real wedding blog post

3 Ways to Make Real Wedding Blogs More Unique

“Blogging real weddings is SO hard—I just keep writing the SAME THING ?”

^ every wedding pro who’s doing 48,389,298 weddings this year.

Unfortunately, I have to agree—I see it too.  As a wedding SEO specialist, I read and optimize a lot of real wedding blog posts,  and a lot of them fall back on the same formula:

“This couple is so kind and SO in love!”
“As soon as we met, we felt like best friends.”

If that sounds like you, it’s time for a new approach.

The three ideas below will help your real wedding blog posts be more unique and more effective at bringing you inquiries.  You might even have more fun writing by taking a different angle!

real wedding invitation suite

Option 1: Focus less on the couple’s story and more on the execution of the wedding day

This works especially well for wedding planners and designers.  Instead of writing a long post about how the couple met and how they got engaged, focus on the wedding itself.

  • What did the couple want their wedding to feel like?
  • What was your inspiration?
  • How did you make that happen?
  • What details made it personal to them?

And then—

  • How did it come together?
  • How did the venue factor into the atmosphere of the day?
  • What was your favorite moment to see or create?

A real example

My wedding planner client Natalie is a whiz at this kind of blog post.  Check out how she detailed her couple’s personalities and inspiration into a compelling story in this real wedding at the Crane Estate and this stunning micro wedding.

I love how these posts shows her expertise and the thought and care her team puts into planning a wedding.

Option 2: Focus less on the couple’s story and more on the venue

wedding venueGoogle searchers who land on this post a year from now were probably looking for images from a venue they’re considering—They’re not looking for Susanna and Nicole’s love story.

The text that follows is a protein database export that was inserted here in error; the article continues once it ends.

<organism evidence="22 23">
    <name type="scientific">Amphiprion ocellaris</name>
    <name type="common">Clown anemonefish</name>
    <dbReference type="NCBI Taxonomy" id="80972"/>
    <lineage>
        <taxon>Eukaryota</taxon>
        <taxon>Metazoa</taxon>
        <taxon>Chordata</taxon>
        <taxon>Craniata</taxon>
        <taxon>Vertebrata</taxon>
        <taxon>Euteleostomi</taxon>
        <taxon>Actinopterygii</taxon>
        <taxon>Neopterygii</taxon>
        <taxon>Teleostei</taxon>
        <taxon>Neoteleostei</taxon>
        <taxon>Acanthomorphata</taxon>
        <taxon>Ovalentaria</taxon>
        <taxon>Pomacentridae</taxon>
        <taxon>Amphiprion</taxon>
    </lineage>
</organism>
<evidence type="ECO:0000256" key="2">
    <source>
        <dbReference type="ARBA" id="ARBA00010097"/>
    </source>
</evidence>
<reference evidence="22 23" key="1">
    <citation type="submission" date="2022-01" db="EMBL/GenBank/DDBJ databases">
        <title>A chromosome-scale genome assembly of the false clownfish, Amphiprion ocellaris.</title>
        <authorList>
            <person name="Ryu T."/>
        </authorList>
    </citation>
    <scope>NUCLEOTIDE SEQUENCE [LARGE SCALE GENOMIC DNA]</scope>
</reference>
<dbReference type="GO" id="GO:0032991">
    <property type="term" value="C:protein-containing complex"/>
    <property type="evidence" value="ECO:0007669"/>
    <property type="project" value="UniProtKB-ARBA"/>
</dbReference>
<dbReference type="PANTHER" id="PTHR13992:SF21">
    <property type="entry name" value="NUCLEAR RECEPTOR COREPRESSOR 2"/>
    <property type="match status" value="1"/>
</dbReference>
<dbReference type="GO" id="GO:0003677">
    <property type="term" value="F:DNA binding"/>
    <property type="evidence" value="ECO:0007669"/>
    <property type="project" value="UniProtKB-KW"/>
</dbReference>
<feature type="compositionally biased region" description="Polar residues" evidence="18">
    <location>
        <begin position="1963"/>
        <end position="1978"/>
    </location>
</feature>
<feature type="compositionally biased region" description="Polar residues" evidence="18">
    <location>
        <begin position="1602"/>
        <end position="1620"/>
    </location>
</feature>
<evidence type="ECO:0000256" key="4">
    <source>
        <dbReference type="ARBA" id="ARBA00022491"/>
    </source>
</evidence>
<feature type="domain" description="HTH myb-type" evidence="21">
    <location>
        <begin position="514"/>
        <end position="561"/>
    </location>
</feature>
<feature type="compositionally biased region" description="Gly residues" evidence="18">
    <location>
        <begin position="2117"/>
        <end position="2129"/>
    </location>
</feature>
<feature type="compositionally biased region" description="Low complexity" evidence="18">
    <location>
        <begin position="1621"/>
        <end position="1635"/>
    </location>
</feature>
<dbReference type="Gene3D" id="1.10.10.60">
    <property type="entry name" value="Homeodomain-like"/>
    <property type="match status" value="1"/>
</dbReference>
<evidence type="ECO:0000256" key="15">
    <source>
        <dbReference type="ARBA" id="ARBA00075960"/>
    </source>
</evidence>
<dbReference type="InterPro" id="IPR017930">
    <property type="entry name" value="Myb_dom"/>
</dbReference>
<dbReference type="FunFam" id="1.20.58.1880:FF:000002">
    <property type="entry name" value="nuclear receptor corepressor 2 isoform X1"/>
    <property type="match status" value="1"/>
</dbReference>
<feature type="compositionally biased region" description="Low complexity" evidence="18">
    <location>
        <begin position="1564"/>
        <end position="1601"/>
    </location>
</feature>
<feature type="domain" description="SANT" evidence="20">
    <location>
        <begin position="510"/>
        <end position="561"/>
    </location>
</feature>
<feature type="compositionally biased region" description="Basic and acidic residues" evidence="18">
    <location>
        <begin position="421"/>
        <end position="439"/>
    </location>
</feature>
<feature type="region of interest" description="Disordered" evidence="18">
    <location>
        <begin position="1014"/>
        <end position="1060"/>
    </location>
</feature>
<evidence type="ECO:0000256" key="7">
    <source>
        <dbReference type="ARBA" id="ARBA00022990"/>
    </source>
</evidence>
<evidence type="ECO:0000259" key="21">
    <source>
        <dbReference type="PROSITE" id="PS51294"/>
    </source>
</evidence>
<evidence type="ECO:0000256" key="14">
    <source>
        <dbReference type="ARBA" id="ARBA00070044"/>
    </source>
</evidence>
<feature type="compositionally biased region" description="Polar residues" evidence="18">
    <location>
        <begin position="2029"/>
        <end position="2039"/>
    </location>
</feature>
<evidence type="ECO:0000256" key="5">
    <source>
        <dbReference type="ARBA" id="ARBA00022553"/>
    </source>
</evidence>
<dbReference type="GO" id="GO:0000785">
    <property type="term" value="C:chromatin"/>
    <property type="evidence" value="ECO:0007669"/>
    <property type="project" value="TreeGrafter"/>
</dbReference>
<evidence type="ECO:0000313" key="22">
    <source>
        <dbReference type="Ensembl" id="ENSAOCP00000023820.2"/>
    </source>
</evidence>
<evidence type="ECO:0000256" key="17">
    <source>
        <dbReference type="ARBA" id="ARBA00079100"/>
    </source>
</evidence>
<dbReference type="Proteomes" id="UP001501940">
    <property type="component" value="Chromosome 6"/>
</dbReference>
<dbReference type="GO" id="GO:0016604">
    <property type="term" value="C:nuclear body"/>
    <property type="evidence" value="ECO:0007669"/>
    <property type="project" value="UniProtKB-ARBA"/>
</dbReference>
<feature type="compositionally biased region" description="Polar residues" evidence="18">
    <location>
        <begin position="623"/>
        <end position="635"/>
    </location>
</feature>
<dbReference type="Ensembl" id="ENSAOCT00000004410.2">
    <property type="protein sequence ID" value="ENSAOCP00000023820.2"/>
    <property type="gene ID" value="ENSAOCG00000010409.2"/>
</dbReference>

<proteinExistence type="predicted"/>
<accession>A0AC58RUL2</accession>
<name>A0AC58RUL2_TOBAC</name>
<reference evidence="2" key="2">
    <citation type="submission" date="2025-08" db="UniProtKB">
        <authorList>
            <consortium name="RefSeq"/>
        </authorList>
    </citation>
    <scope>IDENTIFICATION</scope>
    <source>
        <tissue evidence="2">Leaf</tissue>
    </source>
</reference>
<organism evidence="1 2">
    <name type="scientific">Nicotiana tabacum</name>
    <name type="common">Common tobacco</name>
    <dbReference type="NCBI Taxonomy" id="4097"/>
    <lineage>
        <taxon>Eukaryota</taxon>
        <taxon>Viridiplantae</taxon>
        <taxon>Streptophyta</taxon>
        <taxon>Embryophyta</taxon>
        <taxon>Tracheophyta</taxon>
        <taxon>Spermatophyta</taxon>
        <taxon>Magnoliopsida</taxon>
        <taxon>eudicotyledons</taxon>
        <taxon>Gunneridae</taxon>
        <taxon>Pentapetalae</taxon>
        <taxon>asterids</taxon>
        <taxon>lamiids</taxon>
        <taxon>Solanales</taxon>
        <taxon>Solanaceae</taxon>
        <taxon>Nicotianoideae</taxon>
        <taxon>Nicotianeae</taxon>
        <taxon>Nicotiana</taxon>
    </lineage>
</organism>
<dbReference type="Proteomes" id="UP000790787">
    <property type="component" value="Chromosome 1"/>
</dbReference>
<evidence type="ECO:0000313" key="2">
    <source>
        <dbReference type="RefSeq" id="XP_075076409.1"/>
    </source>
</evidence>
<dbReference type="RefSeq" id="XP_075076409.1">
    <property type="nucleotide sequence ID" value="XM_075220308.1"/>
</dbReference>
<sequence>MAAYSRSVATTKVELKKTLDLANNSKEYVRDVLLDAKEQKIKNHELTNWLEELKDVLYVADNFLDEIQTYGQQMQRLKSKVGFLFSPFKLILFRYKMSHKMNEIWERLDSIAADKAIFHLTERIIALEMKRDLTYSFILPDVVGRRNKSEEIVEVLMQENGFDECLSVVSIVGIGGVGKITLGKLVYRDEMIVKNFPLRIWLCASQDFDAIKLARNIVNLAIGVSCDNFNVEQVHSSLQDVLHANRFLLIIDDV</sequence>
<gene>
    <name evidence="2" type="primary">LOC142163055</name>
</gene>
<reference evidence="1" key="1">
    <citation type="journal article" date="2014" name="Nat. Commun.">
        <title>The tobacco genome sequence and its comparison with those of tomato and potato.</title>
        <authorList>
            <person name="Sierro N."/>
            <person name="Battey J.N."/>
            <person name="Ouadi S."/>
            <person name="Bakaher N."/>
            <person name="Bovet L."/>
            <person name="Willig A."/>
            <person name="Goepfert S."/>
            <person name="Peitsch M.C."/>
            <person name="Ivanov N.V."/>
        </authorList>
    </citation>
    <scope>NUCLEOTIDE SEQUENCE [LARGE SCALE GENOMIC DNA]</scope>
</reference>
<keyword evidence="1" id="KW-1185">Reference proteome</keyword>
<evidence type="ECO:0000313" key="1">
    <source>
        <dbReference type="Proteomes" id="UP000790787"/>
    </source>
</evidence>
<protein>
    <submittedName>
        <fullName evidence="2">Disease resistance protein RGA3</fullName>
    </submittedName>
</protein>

So help readers learn more about the venue.

  • Why did Susanna and Nicole choose the venue?
  • Why was it a great fit for them and their personalities?
  • What locations did they use for their ceremony and reception?
  • What was your favorite secret spot that you discovered there?
  • Why do YOU love the vibe and want to work there more?

Option 3: Write the post like a case study, with a challenge and solution

I heard Christie Osborne of Mountainside Media recommend this in a Clubhouse room, and I love it. She recommended identifying a problem and solution story within a real wedding.

Not only does solving a problem make the blog post compelling to read (you gotta find out what happens!), it is a great way to highlight your value as a wedding pro.

What was a challenge or problem you faced before or during this wedding day?  A few examples might be:

  • A weird local government ordinance
  • A large guest list
  • A request for a unique color palette
  • Forecast for monsoon rains all weekend
  • High winds
  • Insanely bright sun

Tell that story, and then explain how you solved the problem (brought umbrellas, moved the entire wedding, found stunning indoor photo locations, etc).

Readers will get an immediate sense for your expertise and the cool way you handle a difficult situation.  This will absolutely sell your services better than telling a couple’s engagement story.

Take one of these three ideas for your next blog post, and let me know if it ends up feeling more unique for you!

Looking for more blog advice? Don’t miss:

 

*Photos in this post by Starling Studio.  Please click here for full vendor credits.

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